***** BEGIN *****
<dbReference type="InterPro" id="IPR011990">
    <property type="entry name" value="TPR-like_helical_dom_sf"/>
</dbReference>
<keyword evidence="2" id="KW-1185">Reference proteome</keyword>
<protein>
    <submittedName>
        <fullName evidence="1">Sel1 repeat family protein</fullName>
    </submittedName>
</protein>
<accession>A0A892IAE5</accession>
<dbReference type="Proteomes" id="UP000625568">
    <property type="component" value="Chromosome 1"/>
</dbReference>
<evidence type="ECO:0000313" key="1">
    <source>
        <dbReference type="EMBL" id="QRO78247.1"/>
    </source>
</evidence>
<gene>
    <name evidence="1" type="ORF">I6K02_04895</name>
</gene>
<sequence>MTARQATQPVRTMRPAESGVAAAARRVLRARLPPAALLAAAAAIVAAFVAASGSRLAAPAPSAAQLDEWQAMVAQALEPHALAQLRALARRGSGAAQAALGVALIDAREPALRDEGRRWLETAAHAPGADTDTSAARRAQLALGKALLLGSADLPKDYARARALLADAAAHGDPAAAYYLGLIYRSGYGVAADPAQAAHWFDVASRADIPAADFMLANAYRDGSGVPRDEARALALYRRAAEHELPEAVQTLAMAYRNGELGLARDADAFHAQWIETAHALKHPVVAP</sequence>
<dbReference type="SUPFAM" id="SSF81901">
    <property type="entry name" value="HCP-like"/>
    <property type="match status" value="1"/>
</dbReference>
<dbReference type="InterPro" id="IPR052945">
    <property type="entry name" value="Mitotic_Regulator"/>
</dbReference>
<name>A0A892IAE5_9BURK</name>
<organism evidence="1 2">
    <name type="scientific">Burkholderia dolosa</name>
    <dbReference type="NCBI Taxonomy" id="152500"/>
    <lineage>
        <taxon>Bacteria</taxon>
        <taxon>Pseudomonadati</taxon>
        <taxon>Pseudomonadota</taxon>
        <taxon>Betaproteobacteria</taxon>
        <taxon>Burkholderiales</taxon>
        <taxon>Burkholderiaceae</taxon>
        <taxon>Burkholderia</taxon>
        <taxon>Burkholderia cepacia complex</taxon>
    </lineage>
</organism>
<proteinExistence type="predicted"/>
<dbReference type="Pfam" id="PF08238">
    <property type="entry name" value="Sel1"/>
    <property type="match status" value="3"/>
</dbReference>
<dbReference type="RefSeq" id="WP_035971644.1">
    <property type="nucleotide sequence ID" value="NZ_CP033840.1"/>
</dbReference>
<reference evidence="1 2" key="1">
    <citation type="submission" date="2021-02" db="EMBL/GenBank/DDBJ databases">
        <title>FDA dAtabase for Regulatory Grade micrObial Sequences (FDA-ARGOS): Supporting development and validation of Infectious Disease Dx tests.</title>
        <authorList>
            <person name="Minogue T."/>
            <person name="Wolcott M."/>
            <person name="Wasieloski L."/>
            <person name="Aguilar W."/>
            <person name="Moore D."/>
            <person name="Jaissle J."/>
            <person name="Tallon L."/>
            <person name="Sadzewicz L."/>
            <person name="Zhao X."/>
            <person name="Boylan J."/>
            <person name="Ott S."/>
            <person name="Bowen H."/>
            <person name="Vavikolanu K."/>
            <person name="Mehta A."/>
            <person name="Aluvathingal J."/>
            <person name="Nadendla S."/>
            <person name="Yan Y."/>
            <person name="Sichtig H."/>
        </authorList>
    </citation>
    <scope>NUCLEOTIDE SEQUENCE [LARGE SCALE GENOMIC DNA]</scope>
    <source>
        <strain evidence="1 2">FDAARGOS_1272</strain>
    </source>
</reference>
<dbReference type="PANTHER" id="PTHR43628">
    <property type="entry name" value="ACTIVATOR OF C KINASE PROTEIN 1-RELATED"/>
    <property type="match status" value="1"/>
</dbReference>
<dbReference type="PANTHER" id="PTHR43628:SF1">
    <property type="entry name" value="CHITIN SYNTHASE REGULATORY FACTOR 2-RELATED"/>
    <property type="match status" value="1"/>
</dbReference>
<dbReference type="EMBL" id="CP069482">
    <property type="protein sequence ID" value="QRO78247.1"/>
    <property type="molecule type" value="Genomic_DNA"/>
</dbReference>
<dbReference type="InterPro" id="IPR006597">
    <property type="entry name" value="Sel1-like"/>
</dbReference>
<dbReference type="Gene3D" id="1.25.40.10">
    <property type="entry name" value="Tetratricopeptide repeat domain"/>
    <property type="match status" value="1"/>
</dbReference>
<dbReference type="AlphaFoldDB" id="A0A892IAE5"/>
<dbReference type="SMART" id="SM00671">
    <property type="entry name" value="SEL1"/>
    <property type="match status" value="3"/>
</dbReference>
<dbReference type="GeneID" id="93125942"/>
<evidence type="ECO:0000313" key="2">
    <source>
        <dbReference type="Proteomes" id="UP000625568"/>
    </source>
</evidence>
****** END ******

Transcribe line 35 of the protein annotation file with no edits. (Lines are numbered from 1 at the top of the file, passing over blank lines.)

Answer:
        <taxon>Bacteria</taxon>